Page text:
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Will Tucker - Stealin’ the Soul

Will Tucker Music

9 tracks

A few years ago I was in Memphis on business and stopped by BB King’s Blues Club for a beer and to listen to the music. Some 15 year old kid was up there who was doing quite well. He never really panned out, but it was apparent BB and his club owners keep an eye out for young, local talent. Will Tucker is another teenage guitar prodigy, and this time they have found a real gem that will not require a lot of cutting and polishing to make it shine! Tucker is 16 and was discovered by King’s owner Tommy Peters in the summer of 2008. Since then he has appeared with a host of blues stars, played at the IBC Youth Showcase last year and now has prepared this CD to promote himself.

The CD contains one original tune; the rest of the tracks are all covers that showcase this young man’s superb talent. Four tracks were recorded live at BB’s club in Memphis, the other 5 at Ardent Studios in Memphis. Tucker’s band includes three stalwarts of the Memphis music scene: Joe Boogie on keys, Randy Middleton on bass and Pete Mendillo on drums. Tucker apparently “ingests” old, worn out blues records, playing them until they are barely audible. If this CD is any indication, this compulsion has given him a a very credible foundation and passion for the blues that makes him sound a lot more savvy than his young age.

The CD begins with the one original cut, “Your Sacrifice”. This is a funky blues song with lyrics of a love gone awry, where Will laments over some girl who “plays by her own set of rules” but he tells her he won’t become “your sacrifice”. The vocals are confident and expressive and his guitar work impeccable. Nicely done, and the stage is set for a host of traditional stuff that burns white hot. The guitar work on Muddy’s “Walkin’ in the Park” is sweet, as is the harp solo and fill in. Willie Cobb’s “You Don’t Love Me” is done in Allman Brother’s style (minus the 19 minute jam), with Will channeling a little of Duane Allman while Boogie is backing him nicely on the B3. There is no dual guitar interplay as in the ABB version, but the lead guitar is beautifully methodical and rises to robust crescendos on the solos. “Stormy Monday” also hearkens to the ABB “Live at the Fillmore East” version of this T-Bone Walker song. Tucker is restrained and soulful in his approach, craftily doling out the notes one at a time as he stretches this out 8 and a half minutes to showcase his guitar work. Next he switches it up with “Born Under a Bad Sign”; I can’t decide if his influence was more Albert King or Eric Clapton on this one, but it was a good influence either way!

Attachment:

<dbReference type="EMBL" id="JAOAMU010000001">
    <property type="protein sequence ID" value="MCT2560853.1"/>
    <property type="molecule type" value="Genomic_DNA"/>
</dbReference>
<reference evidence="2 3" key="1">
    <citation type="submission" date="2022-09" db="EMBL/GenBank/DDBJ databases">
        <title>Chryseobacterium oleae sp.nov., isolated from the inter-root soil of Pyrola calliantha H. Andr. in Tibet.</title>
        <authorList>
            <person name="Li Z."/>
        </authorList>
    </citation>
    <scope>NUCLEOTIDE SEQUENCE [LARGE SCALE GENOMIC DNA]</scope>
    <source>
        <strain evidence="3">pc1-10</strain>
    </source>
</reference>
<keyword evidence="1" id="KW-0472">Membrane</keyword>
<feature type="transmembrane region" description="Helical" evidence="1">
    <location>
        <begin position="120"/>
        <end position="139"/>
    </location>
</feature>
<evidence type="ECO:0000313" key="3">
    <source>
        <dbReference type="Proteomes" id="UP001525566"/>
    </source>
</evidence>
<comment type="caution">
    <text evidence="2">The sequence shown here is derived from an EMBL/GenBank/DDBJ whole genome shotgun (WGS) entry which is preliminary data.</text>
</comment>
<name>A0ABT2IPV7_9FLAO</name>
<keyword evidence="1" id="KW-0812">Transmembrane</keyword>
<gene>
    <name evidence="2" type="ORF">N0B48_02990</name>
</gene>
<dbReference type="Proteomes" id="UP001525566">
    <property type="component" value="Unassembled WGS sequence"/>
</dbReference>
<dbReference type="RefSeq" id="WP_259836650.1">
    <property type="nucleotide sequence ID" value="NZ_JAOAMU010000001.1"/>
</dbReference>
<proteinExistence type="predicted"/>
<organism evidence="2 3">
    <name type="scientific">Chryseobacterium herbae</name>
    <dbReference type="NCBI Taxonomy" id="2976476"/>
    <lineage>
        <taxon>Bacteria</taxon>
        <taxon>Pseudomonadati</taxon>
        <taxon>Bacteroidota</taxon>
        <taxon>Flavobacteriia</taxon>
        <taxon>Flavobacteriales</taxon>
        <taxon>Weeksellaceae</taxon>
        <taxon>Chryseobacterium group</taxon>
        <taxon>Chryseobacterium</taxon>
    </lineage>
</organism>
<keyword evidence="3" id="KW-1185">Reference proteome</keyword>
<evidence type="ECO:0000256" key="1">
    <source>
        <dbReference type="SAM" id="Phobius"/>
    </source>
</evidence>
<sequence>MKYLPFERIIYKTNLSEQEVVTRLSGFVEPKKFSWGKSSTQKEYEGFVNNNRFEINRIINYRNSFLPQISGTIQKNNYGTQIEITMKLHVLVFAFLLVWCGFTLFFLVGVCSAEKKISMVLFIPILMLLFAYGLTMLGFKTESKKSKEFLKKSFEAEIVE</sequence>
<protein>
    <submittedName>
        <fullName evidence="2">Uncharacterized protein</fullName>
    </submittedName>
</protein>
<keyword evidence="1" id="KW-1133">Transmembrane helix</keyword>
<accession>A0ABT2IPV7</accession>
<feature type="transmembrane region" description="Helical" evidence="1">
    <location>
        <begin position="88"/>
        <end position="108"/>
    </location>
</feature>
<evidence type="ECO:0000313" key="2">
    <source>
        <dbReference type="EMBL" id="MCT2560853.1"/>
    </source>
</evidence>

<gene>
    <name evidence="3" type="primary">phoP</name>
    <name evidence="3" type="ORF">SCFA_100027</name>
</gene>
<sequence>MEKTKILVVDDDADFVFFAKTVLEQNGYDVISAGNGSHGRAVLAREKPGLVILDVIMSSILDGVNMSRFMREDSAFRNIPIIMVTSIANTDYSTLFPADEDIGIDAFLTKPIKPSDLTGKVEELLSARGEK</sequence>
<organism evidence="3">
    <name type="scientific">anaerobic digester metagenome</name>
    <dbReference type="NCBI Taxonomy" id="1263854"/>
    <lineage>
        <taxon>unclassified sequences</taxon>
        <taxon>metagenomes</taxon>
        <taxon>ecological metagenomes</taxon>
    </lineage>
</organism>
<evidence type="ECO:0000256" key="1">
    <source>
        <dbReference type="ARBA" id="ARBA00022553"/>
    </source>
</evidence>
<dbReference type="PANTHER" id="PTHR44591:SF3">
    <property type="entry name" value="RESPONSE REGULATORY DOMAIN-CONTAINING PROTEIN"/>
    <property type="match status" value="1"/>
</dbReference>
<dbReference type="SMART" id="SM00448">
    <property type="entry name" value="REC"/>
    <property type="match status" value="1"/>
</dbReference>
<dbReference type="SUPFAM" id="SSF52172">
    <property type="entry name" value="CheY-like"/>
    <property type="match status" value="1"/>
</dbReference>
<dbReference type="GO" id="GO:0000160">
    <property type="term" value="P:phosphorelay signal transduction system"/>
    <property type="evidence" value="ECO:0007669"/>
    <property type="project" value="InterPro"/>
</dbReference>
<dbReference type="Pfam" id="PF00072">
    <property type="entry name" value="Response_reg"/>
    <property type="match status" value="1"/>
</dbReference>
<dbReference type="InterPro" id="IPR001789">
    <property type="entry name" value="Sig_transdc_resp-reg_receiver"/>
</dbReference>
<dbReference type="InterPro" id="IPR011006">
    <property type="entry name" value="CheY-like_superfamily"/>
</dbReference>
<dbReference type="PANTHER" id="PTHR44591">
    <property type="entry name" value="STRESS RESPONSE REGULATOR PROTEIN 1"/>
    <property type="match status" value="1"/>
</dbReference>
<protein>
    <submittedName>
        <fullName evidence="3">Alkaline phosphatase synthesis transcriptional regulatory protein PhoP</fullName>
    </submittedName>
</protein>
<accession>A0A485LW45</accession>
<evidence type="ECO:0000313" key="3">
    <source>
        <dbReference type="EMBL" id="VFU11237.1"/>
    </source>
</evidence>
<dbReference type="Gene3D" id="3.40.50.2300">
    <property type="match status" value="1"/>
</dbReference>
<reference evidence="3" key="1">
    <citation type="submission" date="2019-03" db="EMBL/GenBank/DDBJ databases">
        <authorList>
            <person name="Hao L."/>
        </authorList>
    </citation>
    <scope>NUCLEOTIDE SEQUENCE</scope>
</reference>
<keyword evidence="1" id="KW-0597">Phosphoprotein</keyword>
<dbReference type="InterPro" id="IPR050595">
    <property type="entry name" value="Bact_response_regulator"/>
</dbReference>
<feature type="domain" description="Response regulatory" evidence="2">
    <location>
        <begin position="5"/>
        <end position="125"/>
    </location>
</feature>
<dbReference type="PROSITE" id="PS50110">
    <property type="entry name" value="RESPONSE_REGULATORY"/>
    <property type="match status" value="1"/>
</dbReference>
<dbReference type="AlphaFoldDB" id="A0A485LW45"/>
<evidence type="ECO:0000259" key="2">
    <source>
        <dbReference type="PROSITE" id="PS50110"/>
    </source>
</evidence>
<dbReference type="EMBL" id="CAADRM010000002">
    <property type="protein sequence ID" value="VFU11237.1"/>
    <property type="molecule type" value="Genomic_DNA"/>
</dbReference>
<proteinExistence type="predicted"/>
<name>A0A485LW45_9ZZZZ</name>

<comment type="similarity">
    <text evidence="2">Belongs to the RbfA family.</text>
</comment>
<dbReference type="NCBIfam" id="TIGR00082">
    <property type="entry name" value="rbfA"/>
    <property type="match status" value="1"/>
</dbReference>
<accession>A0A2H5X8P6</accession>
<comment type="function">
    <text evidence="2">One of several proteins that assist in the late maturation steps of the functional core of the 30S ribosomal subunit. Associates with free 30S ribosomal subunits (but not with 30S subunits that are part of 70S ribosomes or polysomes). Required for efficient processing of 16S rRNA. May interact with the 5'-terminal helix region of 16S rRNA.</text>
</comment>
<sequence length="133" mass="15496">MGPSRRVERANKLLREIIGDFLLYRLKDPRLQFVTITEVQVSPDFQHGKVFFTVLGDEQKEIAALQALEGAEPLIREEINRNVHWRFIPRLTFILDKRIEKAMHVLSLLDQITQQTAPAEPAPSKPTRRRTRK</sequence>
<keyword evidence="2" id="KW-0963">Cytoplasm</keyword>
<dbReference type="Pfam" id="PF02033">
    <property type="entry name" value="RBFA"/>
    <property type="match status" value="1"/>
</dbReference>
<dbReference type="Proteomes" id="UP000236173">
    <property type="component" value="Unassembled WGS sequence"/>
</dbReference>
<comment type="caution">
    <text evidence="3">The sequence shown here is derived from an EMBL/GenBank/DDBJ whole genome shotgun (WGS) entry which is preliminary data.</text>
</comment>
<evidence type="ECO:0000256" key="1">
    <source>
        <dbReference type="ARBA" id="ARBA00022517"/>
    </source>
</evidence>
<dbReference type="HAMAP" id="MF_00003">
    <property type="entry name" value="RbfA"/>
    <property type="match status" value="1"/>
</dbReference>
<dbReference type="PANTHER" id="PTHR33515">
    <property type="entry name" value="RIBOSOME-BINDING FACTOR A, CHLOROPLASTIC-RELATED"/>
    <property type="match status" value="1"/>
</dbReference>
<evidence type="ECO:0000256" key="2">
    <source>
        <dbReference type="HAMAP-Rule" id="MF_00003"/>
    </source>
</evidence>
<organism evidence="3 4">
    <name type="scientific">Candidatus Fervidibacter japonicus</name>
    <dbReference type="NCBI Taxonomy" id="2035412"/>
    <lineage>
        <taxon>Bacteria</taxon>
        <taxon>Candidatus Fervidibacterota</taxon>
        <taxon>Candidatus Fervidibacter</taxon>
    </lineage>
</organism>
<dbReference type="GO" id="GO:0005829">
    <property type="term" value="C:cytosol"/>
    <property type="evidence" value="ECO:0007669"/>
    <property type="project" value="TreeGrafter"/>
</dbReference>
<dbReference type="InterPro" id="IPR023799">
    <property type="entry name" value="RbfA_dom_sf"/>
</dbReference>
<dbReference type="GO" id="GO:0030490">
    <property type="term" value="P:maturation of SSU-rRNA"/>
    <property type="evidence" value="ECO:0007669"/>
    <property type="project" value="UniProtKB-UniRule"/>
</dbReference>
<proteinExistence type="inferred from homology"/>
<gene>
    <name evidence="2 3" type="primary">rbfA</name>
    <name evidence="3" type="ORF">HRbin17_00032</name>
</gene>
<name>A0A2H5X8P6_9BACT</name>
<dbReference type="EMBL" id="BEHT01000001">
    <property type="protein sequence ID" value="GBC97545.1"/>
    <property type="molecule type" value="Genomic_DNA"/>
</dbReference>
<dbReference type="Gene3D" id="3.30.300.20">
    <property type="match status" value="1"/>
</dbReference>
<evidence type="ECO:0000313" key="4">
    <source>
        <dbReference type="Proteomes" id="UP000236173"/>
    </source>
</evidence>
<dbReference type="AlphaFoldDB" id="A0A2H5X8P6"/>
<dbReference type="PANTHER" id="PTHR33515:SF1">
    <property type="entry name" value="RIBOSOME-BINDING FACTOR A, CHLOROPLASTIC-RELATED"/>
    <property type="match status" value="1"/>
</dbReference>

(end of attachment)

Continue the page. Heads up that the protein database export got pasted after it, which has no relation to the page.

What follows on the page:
The last four songs are the live set from BB’s club. “Burning Love”, “When the Levee Breaks”, “Johnny B. Goode” and “Little Wing” give us a good picture of how this kid (which I say with all due respect, as he is only 16 and I am 54) handles himself in front of a crowd. The first song burns through rapidly and, while overplayed and overdone by so many bands, is still fun and well done. “Levee” is more in the original Memphis Minnie jumping blues style than Led Zeppelin’s and again features solid work by Tucker and Boogie. He is quite animated in the Chuck Berry number, delivering a strong performance and plays the song slightly over five minutes with searing heat. He finishes up with the seminal Hendrix song and pulls it of quite nicely. He pays homage to the softer licks and chords in this one very expressively, and the vocals here are probably his best effort on the CD.

I’m impressed. I’ve heard a lot of the nouveaux guitar heroes and this one’s a damn fine one. He needs to develop his vocals a bit as he sounds young and little apprehensive at times, but he’s got the six stringed beast tamed and under his control. I really like the way he approaches the guitar. He is restrained and reverent, but when he needs to let go he does and it is hot. Some of these young kids just play what they hear on the records while others try to play every note they can to impress you, Tucker falls into a different category- he is respectful to the material he covers, he does not try to totally reinvent it and yet he does not just copy it. Check him out on YouTube and Myspace- you won’t be sorry that you did. I think we will be hearing a lot more from this hot, young talented artist! Go out and get this CD if you want to hear the future of the blues!

Reviewer  Steve Jones is secretary of the Crossroads Blues Society in Rockford. IL.

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